I went one stage further and used three different speakers from three manufacturers across the LCR stage, all with their own unique timbre. I let Dirac see if it could match them, and it did, taking a trio of speakers and making them sound the same. Not in a bad way, either: they sounded how you would want them to.

Calibration complete and with the Arcam front-lining a 7.2.4 Atmos array, it proved to be the closest I have heard a home cinema come to sounding like a pro theatre.

My still-favourite demo disc – John Wick on Blu-ray – was a delight. The Red Circle club sequence is painfully good as you can hear all the delicate details of the violence (slicing blades, tinkling shell-casings) and the powerful impacts of the numerous handguns. Effects-steering was first rate. The musical soundtrack shone, too, with the Arcam letting you hear the contrast between the booming main club and the private room.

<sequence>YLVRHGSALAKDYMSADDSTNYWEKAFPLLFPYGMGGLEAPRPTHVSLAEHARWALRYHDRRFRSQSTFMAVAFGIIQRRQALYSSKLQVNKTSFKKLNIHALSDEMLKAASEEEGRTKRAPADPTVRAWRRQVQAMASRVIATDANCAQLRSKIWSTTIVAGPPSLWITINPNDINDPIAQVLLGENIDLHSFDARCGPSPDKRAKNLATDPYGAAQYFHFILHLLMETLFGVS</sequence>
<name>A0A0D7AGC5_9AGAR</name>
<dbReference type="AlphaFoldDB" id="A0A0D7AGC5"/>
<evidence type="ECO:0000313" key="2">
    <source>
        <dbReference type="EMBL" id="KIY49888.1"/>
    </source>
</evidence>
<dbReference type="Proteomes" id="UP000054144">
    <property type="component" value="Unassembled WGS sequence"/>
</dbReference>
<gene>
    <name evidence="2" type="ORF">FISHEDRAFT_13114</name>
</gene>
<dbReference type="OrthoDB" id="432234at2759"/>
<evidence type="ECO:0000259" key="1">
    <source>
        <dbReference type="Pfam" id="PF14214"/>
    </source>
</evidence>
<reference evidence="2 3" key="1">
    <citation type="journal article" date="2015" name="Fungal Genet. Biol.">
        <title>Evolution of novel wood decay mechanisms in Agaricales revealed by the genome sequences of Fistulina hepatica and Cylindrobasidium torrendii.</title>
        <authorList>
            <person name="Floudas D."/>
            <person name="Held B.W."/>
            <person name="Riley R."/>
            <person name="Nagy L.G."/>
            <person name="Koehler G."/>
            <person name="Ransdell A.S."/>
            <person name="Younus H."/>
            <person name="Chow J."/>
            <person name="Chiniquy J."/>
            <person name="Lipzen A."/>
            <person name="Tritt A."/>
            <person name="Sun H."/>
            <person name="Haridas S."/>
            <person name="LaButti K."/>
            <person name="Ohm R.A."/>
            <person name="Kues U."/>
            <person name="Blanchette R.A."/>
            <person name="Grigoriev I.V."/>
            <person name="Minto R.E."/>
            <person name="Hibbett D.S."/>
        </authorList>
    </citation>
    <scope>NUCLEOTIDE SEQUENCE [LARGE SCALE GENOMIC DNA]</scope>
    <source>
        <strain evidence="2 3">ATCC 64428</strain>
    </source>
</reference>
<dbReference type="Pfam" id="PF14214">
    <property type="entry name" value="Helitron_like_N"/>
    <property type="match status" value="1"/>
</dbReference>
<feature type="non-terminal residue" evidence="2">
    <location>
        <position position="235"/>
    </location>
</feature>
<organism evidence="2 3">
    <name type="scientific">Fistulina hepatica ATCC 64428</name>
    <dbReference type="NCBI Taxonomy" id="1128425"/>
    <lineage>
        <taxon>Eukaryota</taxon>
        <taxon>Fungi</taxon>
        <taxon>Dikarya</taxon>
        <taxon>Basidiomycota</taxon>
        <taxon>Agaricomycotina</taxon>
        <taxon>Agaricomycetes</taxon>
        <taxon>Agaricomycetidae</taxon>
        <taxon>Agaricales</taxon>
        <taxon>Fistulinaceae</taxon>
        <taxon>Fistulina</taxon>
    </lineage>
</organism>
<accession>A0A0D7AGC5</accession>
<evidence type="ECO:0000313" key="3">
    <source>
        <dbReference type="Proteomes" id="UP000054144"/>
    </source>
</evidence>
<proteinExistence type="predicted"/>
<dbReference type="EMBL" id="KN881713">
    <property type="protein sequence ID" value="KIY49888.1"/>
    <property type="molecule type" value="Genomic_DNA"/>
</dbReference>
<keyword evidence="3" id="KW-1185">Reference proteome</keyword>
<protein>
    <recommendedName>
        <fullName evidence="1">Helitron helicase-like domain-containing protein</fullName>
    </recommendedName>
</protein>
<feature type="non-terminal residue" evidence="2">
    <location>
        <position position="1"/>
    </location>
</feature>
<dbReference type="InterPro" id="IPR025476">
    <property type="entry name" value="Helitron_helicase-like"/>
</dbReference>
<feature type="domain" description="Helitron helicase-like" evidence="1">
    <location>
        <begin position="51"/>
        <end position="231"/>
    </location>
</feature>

Next I spun the US remaster of The Fifth Element. This is another essential disc, in both image terms and the new Atmos mix. Pick any sequence and it totally engages. During the taxi cab chase, Bruce Willis' quippy dialogue sounded perfectly placed and balanced amidst a world of aural chaos.

Sicario offered reference-grade audio. The Arcam unwrapped its taut, atmospheric soundtrack with supreme accuracy and no shortage of power, giving everything from the pulsing score to a helicopter flypast depth, believability and clarity. When Agent Mercer descends into the cross-border drug-smuggling tunnel, the eventual firefight featured exquisite detail placement and sudden dynamic bursts.